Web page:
Best Router for Multihomed BGP

Unanswered Question
Oct 10th, 2008

Hi all,

I have not configured BGP before and I need to find out the best one router solution for 2 provider multihomed BGP. My client has already received an ASN and is ready to proceed with the two ISP's in agreement. They want to use BGP for the normal reasons. Always up from the outside. They have about 200 users on the LAN and the router must terminate 2 T1 circuits. Would a 1841 be able to do this. Or should I be looking at the 2800 series? Specific models and line cards would be helpful. Thanks!


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royalblues Sat, 10/11/2008 - 00:14


An 1841 router with VWIC-2MFT-T1 card would work fine as long as you make sure you do not receive the full internet routing table from the internet.

You can also consider the 2800 series router which supports the 2nd generation VWIC cards.

If you plan to receive the full routing table, i would suggest you atleast go with a 38xx with minimum 256 Mb RAM.



Joseph W. Doherty Mon, 10/13/2008 - 17:05

What router you might need depends much on whether you intend to accept two full size Internet routing tables. Besides sufficent RAM, the BGP scanner process will use lots of CPU while scanning two full Internet routing tables. If you only pass your AS's network to your ISP peer's and accept defaults from them, an 1841 might suffice. (This also assumes the 1841 supports BGP.) Otherwise as Narayan suggests, you might need at least a 38xx. (I would suggest even more RAM for two Internet tables, say 512 MB, and might also suggest looking at the 3845, 7201 or 7301.)

kurtcarlson Thu, 10/16/2008 - 14:12


What if I were to get 2 1841's 1 for each provider and then run HSRP between them for a common gateway?

Also What is the advantage of taking a full internet routing tables over only accepting the defaults.

I want our servers to always be accessible from the internet in case of outage. I'm not too concerned about inbound load balancing. However outbound load balancing would be optimal.

Also outside vpn connections will need to remain up if there is an outage on one ISP. Both remote and site to site.



royalblues Thu, 10/16/2008 - 22:30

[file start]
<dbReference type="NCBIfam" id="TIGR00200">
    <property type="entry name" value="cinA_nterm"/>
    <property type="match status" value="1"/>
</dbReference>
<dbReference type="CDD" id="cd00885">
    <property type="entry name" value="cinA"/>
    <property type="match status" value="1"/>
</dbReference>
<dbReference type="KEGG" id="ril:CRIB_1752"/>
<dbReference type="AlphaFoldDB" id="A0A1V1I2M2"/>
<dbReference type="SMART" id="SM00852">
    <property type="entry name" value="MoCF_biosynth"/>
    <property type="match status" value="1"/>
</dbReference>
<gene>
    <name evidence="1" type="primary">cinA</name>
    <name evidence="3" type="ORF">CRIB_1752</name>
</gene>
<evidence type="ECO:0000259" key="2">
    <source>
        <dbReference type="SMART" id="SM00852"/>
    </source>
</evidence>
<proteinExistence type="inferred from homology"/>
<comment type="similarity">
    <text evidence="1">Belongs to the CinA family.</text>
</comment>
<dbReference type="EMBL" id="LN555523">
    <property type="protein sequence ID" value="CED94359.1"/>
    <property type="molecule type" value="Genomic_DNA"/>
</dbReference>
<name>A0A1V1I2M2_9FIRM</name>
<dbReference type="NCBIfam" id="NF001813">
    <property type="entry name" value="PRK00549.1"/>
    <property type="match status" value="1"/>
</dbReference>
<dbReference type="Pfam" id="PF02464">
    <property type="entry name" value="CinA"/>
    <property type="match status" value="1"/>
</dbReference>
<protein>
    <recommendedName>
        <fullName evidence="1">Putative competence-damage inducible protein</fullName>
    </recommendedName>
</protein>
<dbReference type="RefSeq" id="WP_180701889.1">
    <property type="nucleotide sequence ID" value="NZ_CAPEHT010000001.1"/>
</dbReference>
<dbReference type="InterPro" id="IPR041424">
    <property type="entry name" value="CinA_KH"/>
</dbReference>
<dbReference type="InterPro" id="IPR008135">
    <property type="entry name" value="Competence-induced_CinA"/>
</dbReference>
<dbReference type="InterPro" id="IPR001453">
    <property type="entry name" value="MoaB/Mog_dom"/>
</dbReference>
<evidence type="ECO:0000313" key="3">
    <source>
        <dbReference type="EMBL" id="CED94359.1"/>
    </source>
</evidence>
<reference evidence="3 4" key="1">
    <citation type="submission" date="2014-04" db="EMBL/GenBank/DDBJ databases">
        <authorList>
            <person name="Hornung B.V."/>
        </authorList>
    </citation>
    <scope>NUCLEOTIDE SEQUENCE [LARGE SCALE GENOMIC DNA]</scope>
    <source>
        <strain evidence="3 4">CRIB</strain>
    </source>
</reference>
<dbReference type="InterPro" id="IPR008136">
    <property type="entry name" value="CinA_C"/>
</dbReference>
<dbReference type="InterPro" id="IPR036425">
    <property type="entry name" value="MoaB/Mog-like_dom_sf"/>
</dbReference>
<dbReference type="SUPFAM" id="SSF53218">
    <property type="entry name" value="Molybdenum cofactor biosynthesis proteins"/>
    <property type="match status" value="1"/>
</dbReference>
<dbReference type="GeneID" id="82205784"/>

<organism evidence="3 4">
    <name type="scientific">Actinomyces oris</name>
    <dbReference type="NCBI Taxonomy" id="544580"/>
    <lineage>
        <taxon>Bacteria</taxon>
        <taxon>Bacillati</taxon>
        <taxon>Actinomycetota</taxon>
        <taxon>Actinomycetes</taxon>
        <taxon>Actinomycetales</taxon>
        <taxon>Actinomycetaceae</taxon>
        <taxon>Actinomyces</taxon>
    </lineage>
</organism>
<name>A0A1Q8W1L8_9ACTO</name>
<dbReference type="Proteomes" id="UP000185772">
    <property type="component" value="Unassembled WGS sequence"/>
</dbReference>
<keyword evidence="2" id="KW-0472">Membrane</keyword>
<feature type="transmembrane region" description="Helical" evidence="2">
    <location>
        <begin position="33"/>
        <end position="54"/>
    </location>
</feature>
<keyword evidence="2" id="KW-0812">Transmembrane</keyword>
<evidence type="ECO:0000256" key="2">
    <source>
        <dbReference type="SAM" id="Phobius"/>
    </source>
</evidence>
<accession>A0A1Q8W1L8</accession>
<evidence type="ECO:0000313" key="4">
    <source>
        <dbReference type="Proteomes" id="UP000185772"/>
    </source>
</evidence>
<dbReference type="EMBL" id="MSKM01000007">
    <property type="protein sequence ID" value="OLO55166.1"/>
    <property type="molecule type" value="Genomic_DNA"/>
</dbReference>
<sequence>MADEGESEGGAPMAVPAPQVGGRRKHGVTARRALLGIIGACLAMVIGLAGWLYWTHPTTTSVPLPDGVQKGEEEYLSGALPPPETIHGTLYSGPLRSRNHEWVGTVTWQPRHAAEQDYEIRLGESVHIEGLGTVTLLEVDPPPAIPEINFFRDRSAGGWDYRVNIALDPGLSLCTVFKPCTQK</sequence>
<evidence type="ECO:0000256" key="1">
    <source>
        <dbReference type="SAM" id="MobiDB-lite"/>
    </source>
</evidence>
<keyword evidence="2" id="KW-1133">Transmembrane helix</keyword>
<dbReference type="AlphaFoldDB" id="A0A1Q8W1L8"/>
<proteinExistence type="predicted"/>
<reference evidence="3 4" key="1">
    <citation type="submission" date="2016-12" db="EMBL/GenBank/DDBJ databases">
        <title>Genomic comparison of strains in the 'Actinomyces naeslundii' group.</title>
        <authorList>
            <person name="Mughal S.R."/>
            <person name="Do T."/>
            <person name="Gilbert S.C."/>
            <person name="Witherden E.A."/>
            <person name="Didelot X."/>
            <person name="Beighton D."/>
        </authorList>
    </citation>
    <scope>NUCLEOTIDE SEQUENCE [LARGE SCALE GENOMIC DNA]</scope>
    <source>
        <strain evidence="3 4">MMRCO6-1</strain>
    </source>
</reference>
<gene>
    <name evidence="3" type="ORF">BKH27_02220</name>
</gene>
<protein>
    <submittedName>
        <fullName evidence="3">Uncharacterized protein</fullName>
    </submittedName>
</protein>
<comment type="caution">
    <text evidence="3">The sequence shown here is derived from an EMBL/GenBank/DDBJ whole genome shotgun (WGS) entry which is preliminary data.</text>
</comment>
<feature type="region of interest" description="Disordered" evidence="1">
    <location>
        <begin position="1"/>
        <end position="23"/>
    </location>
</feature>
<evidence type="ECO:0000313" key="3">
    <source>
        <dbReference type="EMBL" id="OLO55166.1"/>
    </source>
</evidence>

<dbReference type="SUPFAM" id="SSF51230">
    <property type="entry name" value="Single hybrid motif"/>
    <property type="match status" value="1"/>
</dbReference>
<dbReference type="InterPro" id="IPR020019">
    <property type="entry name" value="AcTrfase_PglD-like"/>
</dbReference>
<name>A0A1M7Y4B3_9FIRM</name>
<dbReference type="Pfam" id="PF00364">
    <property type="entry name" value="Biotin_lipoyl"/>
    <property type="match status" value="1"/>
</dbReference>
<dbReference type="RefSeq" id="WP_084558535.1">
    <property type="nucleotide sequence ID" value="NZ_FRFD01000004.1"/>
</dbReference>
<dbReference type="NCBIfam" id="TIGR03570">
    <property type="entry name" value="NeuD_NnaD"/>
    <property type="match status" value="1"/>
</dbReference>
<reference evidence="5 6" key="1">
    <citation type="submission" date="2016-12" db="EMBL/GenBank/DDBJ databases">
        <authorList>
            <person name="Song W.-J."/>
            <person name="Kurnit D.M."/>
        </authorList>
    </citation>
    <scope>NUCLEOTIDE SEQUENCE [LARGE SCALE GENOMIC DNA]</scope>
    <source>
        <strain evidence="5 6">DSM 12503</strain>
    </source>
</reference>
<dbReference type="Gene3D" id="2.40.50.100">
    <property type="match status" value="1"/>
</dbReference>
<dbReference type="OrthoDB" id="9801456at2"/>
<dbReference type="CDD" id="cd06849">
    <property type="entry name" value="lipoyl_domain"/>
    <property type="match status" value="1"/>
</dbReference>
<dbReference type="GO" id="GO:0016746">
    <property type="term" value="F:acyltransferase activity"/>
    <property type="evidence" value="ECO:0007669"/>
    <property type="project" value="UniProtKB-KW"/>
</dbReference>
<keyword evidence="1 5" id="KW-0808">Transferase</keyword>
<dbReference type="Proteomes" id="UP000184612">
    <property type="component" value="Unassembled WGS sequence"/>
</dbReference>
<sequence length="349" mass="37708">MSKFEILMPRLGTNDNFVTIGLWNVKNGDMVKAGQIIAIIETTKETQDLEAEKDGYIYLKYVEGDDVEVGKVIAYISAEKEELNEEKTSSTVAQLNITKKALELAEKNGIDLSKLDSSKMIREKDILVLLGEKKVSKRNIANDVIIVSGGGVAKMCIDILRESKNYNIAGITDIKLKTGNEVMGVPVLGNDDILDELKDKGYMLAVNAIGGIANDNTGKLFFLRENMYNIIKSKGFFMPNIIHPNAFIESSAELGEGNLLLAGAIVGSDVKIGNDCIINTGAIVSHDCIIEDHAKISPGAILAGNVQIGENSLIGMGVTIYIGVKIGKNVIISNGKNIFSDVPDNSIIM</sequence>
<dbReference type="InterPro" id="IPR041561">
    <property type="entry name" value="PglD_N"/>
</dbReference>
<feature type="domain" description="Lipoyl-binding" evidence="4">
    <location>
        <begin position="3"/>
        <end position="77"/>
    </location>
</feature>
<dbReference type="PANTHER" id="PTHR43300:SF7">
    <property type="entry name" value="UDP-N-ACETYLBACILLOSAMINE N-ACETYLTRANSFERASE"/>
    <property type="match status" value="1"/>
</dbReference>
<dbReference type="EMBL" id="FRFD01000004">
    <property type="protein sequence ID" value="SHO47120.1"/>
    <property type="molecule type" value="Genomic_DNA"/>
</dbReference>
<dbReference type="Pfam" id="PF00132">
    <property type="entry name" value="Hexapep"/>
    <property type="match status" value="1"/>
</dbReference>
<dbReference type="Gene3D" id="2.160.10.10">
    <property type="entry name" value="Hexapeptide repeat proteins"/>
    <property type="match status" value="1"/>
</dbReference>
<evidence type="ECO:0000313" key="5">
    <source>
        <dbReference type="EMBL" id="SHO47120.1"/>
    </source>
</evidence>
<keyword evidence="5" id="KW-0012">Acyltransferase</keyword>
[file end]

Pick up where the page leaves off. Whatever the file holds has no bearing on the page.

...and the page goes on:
I think you will be good with receiving only the defaults from the provider.

With a full internet routing table from both the providers, you will be able to choose the best path to reach a prefix. If you run HSRP and receive only defaults, there will not be any outbound loadbalancing.

And the most important thing is to have your own address space from an ARR so that both providers accept to route it and provide high availabilty.



mheusing Thu, 10/16/2008 - 22:55

Hi Kurt,

The Design and implementation of a high availability internet access solution is not that simple as to give a complete answer in a posting. Thus I would recommend you to start reading some of the following documents:

"Single Site Multi Homing"

"Connecting to a Service Provider Using External BGP"

"Internet Edge Design Architectures SRND"

Once you have identified with the customer all requirements - amongst which also cost is important - you can choose a proper design from e.g. the SRND and then pick the hardware.

As a rule of thumb: 512 MB RAM for full internet table and decent CPU, like a 7200 with NPE-G1/G2.

Last hint: the ISPs your customer is peering with might help you ... at least you have to talk to them about the BGP peering - full, partial, only default route - and which hardware they would suggest.

Hope this helps! Please use the rating system.



patrickvanham Fri, 10/17/2008 - 00:12

I have to agree with Martin here, there are many questions unanswered. The choice of router is also going to be based on what is planned for the client side, how much load is going to be placed on the interfaces, whether you can use use cef or have to with process based switching, whether or not packet inspection and/or NAT will be performed.


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